Some of the children described dangerous journeys. “Karim,” 16, said: “My brother and I crossed [into KRG territory] with nine families to [an area near Qayyara]. We didn’t know the way and I was telling them to slow down. One man from Hawija stepped on a landmine and was cut into pieces – he died along with his son, and his wife and relatives were injured. There were six or seven injured.”
Asayish detained most of the children after they arrived, usually accompanied by family members, at the Debaga or Hasansham camps, south and west of Erbil respectively.
Though most denied any links to ISIS, a few readily admitted they joined the group, usually to work as checkpoint guards or cooks. Some said they had enlisted to earn money for their families. Others said ISIS pressured them to join or attend Qur’an studies and weapons training.
“Mahmoud,” 15, said that his father joined ISIS in 2014 and was later killed in an airstrike. He said that 15 days after his father’s death in August 2015, ISIS members came to his house in northern Salah al-Din governorate and forced him to come with them to “avenge” his father’s death. He said he worked at ISIS checkpoints for several months, then fled back to his family. Mahmoud said he admitted that he had worked for ISIS when he arrived at the screening area of a displaced-persons camp, and KRG security forces detained him.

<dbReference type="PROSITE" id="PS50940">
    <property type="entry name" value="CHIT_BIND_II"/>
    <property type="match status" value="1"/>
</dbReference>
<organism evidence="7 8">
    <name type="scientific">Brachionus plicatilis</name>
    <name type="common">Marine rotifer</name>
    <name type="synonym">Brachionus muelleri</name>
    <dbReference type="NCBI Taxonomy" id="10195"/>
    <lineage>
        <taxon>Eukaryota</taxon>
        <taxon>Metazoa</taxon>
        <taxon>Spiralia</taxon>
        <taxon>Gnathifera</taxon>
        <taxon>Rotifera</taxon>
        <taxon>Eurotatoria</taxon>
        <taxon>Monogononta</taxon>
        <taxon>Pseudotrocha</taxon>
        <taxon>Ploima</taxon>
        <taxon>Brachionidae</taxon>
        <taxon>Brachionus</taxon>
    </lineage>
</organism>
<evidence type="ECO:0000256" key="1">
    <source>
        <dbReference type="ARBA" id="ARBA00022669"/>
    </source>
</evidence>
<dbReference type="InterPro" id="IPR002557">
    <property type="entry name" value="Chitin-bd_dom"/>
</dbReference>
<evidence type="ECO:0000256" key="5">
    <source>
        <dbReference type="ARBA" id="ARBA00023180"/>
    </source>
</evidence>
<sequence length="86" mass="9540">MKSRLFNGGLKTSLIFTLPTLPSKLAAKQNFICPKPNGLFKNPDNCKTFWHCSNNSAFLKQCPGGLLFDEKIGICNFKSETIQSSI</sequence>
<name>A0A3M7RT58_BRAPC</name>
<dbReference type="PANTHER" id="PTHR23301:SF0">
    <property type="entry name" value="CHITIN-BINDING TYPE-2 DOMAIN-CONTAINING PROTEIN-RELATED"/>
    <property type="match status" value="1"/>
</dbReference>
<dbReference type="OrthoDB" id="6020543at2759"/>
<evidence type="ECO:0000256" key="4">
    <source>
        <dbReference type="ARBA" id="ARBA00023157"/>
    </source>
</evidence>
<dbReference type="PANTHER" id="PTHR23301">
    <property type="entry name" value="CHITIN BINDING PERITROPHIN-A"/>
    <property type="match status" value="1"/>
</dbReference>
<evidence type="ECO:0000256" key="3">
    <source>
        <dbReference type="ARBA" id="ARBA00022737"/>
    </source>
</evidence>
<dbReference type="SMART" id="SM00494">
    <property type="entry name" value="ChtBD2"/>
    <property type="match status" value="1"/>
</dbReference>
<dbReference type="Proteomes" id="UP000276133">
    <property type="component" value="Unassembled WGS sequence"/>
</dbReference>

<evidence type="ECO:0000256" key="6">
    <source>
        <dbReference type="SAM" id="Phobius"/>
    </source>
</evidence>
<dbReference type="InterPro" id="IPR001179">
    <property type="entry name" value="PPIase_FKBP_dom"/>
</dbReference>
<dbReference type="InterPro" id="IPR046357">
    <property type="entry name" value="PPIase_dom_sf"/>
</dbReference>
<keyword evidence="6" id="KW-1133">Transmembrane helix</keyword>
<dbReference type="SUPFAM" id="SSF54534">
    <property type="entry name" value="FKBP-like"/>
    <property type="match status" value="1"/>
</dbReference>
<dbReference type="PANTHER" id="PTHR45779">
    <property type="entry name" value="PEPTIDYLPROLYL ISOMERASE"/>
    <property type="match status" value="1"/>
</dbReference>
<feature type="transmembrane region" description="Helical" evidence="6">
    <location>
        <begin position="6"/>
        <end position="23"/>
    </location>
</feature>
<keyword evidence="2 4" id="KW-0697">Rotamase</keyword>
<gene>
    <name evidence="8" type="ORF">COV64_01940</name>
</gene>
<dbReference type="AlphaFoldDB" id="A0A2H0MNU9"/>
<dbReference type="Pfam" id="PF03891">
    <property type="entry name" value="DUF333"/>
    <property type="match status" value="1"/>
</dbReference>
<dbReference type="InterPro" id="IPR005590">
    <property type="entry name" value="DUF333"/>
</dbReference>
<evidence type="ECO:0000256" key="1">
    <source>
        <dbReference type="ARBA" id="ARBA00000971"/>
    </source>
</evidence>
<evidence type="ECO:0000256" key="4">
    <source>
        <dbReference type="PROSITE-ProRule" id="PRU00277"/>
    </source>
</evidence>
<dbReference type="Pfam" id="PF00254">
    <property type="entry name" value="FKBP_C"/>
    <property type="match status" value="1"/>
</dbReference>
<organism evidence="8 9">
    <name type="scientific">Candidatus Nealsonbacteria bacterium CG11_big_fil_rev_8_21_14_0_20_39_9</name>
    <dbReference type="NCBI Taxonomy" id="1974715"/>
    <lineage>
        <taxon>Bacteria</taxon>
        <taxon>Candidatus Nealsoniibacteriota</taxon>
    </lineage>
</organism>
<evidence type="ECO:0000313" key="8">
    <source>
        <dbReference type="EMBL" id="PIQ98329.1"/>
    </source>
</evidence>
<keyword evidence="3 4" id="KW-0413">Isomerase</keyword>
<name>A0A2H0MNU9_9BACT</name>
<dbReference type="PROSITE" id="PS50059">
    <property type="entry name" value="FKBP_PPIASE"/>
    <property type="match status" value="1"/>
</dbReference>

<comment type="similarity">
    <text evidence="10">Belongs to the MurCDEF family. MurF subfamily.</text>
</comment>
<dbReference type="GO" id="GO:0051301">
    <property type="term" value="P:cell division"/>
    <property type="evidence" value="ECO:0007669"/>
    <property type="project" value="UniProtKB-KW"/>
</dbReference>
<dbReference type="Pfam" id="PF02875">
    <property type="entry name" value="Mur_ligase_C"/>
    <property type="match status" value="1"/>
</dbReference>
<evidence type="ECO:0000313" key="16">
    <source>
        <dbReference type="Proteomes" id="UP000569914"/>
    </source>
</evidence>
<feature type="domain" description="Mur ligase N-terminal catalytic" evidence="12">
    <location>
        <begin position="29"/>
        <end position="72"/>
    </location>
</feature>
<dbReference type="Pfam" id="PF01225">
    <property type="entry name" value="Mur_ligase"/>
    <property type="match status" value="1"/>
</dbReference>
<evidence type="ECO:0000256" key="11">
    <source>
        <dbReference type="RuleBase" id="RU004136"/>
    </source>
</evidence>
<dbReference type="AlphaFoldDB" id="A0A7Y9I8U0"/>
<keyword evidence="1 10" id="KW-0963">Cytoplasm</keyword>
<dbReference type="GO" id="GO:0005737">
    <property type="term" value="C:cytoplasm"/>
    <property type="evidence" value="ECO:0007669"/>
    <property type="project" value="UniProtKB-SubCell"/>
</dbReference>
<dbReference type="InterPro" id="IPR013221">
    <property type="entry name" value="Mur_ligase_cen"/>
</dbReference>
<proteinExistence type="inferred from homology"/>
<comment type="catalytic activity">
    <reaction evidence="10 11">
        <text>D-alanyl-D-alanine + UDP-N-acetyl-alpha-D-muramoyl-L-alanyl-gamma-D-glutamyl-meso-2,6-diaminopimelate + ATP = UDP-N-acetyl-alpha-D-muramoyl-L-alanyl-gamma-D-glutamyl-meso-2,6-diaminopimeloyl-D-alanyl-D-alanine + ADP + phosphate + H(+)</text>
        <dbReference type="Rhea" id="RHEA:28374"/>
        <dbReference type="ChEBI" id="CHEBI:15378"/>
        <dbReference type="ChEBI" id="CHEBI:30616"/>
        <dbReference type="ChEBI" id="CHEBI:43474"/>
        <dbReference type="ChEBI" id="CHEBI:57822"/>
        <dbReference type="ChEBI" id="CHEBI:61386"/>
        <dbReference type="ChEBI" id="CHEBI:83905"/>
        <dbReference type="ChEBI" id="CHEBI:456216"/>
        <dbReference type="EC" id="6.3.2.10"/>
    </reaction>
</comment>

“Maher,” 16, said that two ISIS members took him at gunpoint and forced him to undergo 40 days of ISIS training in Mosul in February 2016. “We had some Qur’an lectures,” he said. “Then they took us to Mosul and gave us military training. We learned shooting and how to take the gun apart, and how to aim.” Maher said that after the 40 days he escaped and went home and in September fled with his family to Peshmerga forces, who took them to a displaced-persons camp. KRG security forces detained him there.